Domestic market
 
Sales Agents
 
ð
Strategic Cooperation Agreement with Shaanxi Shuta
 
Shaanxi Shuta is one of the largest wholesale distributors of cork floor boards and wall boards in China. As of December 31, 2009, Shaanxi Shuta had over 10 wholesale stores and four showrooms.
 
 According to our strategic cooperation agreement,, Shaanxi Shuta shall
 
 
·
Order three types of “Shuta Brand” cork flooring plank products to be produced by Hanxin based on the Shuta’s specification and

 
·
Order three types of “Shuta Brand” flooring plank semi-finished products  to be processed by Hanxin.
 
 
33

 

 
As to the “Shuta Brand” cork plank products, Shaanxi Shuta has the exclusive right to distribute these products produced by Hanxin.
 
ð
Other Sales Agents
 
In addition to Shaanxi Shuta, we have distribution contracts with several other companies to distribute our flooring plank and other products. In January 2009, we entered into Distribution Agreements with Shanghai Yuanrui Limited., Suzhou Juwang Ltd., Hangzhou Zhongheng Ltd.  and Shanghai Tangyi Ltd.  These companies mainly distribute glue-down flooring planks and floating flooring planks. We provide product warranties.

We plan to increase the number of our distributors and enhance support for our distributors by providing more high-quality and delicately designed samples, and increasing our efforts in advertising our brand name and educating consumers.
 
Our Sales Team
 
We also distribute products through our own sales team and established sales network of regional distributors.  Xi’An is the headquarters for our sales force, with sales representatives in Beijing, Shanghai and Guangzhou. We plan to hire more contracted sales representatives in two major cities: Jinan and Shenyang, within the central and northeast regions of China to attempt to increase our market reach. Besides our contracted sales representatives within the central and northeast regions of China, we also have long term relationships with over 50 independent sellers in many regions of China. We also seek to expand our existing sales channel for semi-finished products and other cork products such as decoration products, cork office equipment and cork art crafts.  We focus on educating the consumer about cork products through media advertisement. We also may establish our own sales network through  a franchise store in China, in order to enhance the sales of our end-products including cork floor and cork wall board.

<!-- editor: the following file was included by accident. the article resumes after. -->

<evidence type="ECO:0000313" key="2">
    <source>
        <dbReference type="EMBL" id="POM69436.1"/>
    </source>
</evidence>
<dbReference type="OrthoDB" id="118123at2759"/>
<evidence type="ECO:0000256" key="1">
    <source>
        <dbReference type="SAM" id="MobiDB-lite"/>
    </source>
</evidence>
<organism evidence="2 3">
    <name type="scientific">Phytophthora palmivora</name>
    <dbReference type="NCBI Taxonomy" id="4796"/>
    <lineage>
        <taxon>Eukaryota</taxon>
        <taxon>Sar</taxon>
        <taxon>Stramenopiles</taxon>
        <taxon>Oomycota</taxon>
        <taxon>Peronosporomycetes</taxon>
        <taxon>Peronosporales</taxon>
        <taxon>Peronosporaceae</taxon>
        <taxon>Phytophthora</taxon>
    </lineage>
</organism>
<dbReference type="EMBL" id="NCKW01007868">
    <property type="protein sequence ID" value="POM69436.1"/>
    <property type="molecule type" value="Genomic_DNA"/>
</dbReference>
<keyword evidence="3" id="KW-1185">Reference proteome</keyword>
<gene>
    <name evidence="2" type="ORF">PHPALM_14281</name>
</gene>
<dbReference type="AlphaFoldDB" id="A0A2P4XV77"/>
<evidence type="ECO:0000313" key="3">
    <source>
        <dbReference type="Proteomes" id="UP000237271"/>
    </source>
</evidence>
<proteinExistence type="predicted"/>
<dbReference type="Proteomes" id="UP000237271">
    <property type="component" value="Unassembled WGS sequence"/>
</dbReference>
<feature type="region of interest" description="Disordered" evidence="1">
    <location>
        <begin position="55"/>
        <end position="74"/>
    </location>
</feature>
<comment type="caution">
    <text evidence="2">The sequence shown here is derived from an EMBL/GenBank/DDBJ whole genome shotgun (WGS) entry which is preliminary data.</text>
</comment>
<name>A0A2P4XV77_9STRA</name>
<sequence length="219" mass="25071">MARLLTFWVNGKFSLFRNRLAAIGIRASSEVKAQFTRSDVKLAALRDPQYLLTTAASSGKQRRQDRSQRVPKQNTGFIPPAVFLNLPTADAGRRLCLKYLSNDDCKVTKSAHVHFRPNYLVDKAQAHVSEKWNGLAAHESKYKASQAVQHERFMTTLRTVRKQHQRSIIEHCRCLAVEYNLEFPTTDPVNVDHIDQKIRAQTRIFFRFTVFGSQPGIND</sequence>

International market

Our products have been sold internationally though unrelated national distributors and agents. Our products are currently being exported to India, the United States, Japan, and Germany by those unrelated national distributors and agents. Commencing in May 2007, we began selling our products to overseas clients directly through unrelated national distributors and agents. In 2011, we expect to start our own oversea export sales network to Asian and North American markets.

The export destinations and percentage of our exports in 2009 were approximately as follows:
 
 
Our strategic plan is to aggressively explore foreign markets in the next several years. We have established relationships with two building and decorative material dealers in New Jersey.  We do not have written agreements with these distributors. As the construction industry recovers from the financial crisis, and because foreign retailers actively search for suppliers with quality products and lower prices, we intend to more directly penetrate foreign markets and gradually establish our brand name worldwide.
 
 
34

 
As of December 31, 2009, none of our customers accounted for more than 10% of our sales.
 
Market Opportunities and Competition
 
Market Opportunities